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What does it look, feel, taste, or smell like?[edit | edit source]
Cobalt in its pure form is a hard, shiny silvery gray metal.
How was it discovered?[edit | edit source]
Cobalt has been known since ancient times.
Where did its name come from?[edit | edit source]
The name Cobalt is from the German kobalt, corresponding to our word kobold, referring to a sort of goblin that lives in underground mines.
Where is it found?[edit | edit source]
The biggest source of cobalt ores is Katanga Provice in the Democratic Republic of the Congo, in Africa, in the Tenke Fungurume mine.
What are its uses?[edit | edit source]
From ancient times, cobalt was mainly used as a blue pigment in glass, ceramics, and glazes. Today it is mainly used in making very strong alloys.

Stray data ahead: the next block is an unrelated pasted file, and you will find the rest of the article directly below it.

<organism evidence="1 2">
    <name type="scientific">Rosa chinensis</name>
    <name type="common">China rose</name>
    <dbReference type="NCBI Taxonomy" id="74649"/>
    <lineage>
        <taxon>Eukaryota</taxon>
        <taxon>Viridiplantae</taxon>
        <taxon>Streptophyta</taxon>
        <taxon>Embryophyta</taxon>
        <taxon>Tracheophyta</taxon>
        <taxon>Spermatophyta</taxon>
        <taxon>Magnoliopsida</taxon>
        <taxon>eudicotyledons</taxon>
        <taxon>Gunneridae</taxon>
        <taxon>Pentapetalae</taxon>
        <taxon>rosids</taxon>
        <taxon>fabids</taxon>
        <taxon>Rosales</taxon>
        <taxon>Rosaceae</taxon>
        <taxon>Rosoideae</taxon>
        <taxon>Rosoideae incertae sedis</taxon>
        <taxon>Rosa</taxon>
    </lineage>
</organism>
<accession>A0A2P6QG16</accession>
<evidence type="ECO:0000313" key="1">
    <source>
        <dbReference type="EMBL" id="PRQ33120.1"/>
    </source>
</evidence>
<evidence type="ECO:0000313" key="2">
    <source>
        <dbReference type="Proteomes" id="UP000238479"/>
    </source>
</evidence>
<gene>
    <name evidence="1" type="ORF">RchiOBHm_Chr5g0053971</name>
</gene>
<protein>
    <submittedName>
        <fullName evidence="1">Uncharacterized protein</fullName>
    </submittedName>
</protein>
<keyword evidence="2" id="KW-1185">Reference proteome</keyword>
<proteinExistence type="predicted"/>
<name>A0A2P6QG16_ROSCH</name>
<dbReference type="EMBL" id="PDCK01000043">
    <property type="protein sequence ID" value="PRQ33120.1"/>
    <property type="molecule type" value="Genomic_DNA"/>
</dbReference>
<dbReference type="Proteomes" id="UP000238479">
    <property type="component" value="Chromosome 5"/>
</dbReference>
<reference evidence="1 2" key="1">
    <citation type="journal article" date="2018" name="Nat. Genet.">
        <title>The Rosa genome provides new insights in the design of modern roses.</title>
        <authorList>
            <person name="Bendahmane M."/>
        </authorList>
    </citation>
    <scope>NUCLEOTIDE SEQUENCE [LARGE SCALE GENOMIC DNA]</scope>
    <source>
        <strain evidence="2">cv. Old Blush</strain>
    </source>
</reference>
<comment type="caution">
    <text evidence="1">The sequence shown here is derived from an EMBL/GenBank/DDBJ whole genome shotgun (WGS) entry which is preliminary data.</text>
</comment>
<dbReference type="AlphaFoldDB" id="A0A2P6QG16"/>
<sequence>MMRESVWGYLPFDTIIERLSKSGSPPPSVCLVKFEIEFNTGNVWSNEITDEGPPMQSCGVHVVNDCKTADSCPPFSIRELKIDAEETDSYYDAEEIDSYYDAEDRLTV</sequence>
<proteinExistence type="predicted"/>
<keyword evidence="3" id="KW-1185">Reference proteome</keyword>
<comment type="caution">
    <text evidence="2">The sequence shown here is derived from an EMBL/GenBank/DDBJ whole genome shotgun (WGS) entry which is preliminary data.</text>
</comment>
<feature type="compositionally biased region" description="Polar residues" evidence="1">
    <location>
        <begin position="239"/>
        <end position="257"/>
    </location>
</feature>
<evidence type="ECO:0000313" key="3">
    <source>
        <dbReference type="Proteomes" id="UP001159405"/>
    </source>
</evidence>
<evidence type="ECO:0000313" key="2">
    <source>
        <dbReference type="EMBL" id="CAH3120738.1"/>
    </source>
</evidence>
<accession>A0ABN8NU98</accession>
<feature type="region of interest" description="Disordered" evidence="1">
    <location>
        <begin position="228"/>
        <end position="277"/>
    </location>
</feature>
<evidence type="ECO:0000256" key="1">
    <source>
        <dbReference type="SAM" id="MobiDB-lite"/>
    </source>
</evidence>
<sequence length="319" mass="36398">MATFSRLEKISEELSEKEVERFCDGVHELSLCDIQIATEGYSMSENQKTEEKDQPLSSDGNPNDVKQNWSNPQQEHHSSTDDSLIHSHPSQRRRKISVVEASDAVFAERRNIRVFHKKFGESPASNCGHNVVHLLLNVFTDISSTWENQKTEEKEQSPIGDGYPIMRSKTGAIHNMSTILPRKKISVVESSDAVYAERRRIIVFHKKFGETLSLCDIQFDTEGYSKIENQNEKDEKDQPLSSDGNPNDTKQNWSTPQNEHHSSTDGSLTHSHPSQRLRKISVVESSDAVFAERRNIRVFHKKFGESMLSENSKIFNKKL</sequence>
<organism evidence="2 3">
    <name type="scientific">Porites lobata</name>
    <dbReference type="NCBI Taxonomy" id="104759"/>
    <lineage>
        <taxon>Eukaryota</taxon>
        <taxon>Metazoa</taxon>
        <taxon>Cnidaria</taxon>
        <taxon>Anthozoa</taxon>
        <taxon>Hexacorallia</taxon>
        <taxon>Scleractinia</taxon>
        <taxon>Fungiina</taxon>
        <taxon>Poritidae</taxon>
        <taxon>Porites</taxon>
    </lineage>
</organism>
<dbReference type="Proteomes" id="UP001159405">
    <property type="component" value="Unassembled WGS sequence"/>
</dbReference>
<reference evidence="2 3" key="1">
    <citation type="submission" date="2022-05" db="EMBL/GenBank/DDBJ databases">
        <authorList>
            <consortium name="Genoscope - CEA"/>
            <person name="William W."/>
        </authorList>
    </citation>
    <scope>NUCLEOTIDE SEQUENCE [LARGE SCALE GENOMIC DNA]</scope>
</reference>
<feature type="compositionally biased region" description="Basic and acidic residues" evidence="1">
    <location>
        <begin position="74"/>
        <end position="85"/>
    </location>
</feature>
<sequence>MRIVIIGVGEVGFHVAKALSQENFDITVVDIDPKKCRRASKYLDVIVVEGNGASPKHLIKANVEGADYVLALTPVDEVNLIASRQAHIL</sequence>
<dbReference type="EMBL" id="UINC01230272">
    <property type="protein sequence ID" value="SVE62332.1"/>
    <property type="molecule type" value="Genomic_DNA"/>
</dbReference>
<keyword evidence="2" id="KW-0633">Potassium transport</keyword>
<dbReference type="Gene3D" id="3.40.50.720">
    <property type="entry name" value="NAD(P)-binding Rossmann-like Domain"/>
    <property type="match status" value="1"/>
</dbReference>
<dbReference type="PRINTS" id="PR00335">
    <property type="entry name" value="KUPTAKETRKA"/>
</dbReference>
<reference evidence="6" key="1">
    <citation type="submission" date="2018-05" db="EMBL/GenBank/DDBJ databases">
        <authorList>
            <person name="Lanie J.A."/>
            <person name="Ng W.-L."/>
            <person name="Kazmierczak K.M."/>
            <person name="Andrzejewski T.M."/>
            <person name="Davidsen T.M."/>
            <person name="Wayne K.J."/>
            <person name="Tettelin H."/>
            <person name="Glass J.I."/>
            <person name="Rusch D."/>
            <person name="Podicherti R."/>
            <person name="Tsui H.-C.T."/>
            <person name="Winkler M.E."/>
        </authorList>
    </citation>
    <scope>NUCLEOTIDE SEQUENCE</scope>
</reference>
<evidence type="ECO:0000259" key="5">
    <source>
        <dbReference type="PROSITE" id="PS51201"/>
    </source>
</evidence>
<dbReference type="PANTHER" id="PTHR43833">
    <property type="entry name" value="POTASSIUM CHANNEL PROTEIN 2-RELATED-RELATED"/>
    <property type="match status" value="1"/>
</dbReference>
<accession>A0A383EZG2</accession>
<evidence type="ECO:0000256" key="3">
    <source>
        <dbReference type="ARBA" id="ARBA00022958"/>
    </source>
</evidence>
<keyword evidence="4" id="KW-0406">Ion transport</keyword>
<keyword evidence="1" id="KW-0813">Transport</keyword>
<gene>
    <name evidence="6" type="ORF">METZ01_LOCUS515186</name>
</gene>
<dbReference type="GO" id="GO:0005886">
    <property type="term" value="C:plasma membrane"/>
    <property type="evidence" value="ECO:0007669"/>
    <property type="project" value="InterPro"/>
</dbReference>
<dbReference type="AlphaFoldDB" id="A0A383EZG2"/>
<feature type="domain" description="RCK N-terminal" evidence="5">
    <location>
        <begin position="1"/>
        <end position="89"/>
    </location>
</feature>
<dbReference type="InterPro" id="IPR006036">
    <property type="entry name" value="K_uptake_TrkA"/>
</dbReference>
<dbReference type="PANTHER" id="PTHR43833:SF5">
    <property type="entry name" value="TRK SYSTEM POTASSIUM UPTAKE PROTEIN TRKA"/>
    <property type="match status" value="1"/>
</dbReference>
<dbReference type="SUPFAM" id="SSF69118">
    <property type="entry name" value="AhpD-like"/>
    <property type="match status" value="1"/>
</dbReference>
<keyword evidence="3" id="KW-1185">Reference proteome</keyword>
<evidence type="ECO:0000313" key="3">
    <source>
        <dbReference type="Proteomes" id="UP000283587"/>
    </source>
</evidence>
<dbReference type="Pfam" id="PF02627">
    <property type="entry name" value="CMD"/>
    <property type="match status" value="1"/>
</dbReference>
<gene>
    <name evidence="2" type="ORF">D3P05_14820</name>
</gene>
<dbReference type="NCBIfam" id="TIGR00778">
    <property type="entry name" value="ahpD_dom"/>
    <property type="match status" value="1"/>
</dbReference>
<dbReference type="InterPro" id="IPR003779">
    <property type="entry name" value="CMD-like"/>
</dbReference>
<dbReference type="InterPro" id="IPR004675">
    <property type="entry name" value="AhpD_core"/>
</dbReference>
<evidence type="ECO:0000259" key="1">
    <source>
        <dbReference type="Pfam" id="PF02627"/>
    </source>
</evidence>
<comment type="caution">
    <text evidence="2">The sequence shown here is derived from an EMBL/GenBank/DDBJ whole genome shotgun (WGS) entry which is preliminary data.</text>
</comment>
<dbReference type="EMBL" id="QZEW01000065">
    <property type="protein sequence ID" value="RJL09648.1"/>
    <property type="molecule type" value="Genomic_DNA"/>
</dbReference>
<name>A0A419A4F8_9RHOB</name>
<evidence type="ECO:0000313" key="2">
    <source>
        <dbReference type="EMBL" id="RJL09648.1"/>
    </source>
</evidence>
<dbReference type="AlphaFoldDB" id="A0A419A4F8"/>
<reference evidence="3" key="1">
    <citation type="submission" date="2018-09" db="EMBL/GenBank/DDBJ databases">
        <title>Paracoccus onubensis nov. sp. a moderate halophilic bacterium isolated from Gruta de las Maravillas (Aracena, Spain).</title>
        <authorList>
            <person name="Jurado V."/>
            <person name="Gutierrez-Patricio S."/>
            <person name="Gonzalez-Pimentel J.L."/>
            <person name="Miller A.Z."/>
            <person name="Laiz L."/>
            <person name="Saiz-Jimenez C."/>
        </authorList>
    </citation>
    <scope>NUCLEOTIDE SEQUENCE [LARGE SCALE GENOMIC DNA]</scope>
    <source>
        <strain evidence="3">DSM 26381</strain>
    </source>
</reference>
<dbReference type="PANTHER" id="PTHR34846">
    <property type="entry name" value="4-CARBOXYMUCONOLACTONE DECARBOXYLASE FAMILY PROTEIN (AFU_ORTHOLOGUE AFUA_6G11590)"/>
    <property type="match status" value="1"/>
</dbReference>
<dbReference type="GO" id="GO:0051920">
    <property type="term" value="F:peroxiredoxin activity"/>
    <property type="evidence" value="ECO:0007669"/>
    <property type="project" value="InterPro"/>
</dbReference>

Is it dangerous?[edit | edit source]
Yes. Ingesting even rather small amounts of cobalt can cause serious health problems. Back in the 1960s, some people in Canada had heart problems — and several died — apparently caused by a cobalt compound used to stabilize beer foam. Very tiny amounts of cobalt are actually needed for life; there's a little cobalt in Vitamin B12; but it's very rare for someone to have too little cobalt in their body.
Some people have an allergic skin reaction to contact with cobalt.